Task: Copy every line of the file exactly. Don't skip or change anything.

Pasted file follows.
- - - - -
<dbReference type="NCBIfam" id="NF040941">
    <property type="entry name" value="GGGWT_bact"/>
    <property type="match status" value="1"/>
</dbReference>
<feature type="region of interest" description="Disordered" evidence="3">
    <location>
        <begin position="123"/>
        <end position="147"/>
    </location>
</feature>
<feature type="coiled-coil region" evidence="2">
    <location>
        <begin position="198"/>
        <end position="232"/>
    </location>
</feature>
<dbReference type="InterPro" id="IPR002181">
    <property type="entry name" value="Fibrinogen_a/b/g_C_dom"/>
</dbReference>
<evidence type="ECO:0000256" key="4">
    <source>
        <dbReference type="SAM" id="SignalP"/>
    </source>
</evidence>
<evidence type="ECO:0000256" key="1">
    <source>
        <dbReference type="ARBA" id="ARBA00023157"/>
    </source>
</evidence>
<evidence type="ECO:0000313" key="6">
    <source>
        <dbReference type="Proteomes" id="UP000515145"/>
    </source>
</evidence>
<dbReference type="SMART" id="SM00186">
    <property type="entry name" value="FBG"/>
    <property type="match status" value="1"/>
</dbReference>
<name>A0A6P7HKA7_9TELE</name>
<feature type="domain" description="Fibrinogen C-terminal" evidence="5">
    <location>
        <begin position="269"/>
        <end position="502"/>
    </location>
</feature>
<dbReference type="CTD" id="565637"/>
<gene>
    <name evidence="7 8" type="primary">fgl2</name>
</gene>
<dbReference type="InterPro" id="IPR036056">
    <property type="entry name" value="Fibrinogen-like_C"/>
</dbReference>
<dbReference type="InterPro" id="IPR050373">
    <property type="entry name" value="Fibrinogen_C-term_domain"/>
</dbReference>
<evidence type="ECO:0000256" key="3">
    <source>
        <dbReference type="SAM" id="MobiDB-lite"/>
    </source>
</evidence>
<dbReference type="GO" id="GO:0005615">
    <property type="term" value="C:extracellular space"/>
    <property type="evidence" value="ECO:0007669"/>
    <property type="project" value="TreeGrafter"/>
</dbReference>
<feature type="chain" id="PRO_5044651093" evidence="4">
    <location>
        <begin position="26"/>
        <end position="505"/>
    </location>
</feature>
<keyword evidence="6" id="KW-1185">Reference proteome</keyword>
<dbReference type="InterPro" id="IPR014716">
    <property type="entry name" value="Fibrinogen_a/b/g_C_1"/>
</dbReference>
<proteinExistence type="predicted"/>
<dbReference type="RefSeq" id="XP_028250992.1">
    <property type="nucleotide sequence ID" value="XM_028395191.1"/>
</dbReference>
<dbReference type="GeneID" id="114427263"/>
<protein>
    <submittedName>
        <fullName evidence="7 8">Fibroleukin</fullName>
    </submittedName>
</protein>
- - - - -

<dbReference type="NCBIfam" id="NF040941">
    <property type="entry name" value="GGGWT_bact"/>
    <property type="match status" value="1"/>
</dbReference>
<feature type="region of interest" description="Disordered" evidence="3">
    <location>
        <begin position="123"/>
        <end position="147"/>
    </location>
</feature>
<feature type="coiled-coil region" evidence="2">
    <location>
        <begin position="198"/>
        <end position="232"/>
    </location>
</feature>
<dbReference type="InterPro" id="IPR002181">
    <property type="entry name" value="Fibrinogen_a/b/g_C_dom"/>
</dbReference>
<evidence type="ECO:0000256" key="4">
    <source>
        <dbReference type="SAM" id="SignalP"/>
    </source>
</evidence>
<evidence type="ECO:0000256" key="1">
    <source>
        <dbReference type="ARBA" id="ARBA00023157"/>
    </source>
</evidence>
<evidence type="ECO:0000313" key="6">
    <source>
        <dbReference type="Proteomes" id="UP000515145"/>
    </source>
</evidence>
<dbReference type="SMART" id="SM00186">
    <property type="entry name" value="FBG"/>
    <property type="match status" value="1"/>
</dbReference>
<name>A0A6P7HKA7_9TELE</name>
<feature type="domain" description="Fibrinogen C-terminal" evidence="5">
    <location>
        <begin position="269"/>
        <end position="502"/>
    </location>
</feature>
<dbReference type="CTD" id="565637"/>
<gene>
    <name evidence="7 8" type="primary">fgl2</name>
</gene>
<dbReference type="InterPro" id="IPR036056">
    <property type="entry name" value="Fibrinogen-like_C"/>
</dbReference>
<dbReference type="InterPro" id="IPR050373">
    <property type="entry name" value="Fibrinogen_C-term_domain"/>
</dbReference>
<evidence type="ECO:0000256" key="3">
    <source>
        <dbReference type="SAM" id="MobiDB-lite"/>
    </source>
</evidence>
<dbReference type="GO" id="GO:0005615">
    <property type="term" value="C:extracellular space"/>
    <property type="evidence" value="ECO:0007669"/>
    <property type="project" value="TreeGrafter"/>
</dbReference>
<feature type="chain" id="PRO_5044651093" evidence="4">
    <location>
        <begin position="26"/>
        <end position="505"/>
    </location>
</feature>
<keyword evidence="6" id="KW-1185">Reference proteome</keyword>
<dbReference type="InterPro" id="IPR014716">
    <property type="entry name" value="Fibrinogen_a/b/g_C_1"/>
</dbReference>
<proteinExistence type="predicted"/>
<dbReference type="RefSeq" id="XP_028250992.1">
    <property type="nucleotide sequence ID" value="XM_028395191.1"/>
</dbReference>
<dbReference type="GeneID" id="114427263"/>
<protein>
    <submittedName>
        <fullName evidence="7 8">Fibroleukin</fullName>
    </submittedName>
</protein>